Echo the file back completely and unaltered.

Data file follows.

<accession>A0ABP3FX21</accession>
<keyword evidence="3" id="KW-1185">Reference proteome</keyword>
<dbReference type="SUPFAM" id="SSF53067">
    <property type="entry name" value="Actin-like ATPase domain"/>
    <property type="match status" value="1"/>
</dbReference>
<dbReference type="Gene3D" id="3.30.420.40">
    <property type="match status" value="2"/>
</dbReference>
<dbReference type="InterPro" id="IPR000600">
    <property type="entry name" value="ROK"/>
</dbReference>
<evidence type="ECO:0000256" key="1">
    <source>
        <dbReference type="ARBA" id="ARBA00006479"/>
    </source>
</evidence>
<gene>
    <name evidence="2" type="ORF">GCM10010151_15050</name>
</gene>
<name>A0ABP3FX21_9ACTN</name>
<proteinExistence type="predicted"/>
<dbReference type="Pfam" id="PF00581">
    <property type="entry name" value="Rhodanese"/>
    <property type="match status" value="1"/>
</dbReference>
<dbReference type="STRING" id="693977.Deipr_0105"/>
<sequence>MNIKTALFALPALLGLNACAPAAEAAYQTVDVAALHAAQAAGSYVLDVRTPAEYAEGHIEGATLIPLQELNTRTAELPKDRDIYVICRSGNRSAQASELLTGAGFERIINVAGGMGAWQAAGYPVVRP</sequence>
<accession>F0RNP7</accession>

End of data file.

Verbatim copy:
<accession>A0ABP3FX21</accession>
<keyword evidence="3" id="KW-1185">Reference proteome</keyword>
<dbReference type="SUPFAM" id="SSF53067">
    <property type="entry name" value="Actin-like ATPase domain"/>
    <property type="match status" value="1"/>
</dbReference>
<dbReference type="Gene3D" id="3.30.420.40">
    <property type="match status" value="2"/>
</dbReference>
<dbReference type="InterPro" id="IPR000600">
    <property type="entry name" value="ROK"/>
</dbReference>
<evidence type="ECO:0000256" key="1">
    <source>
        <dbReference type="ARBA" id="ARBA00006479"/>
    </source>
</evidence>
<gene>
    <name evidence="2" type="ORF">GCM10010151_15050</name>
</gene>
<name>A0ABP3FX21_9ACTN</name>
<proteinExistence type="predicted"/>
<dbReference type="Pfam" id="PF00581">
    <property type="entry name" value="Rhodanese"/>
    <property type="match status" value="1"/>
</dbReference>
<dbReference type="STRING" id="693977.Deipr_0105"/>
<sequence>MNIKTALFALPALLGLNACAPAAEAAYQTVDVAALHAAQAAGSYVLDVRTPAEYAEGHIEGATLIPLQELNTRTAELPKDRDIYVICRSGNRSAQASELLTGAGFERIINVAGGMGAWQAAGYPVVRP</sequence>
<accession>F0RNP7</accession>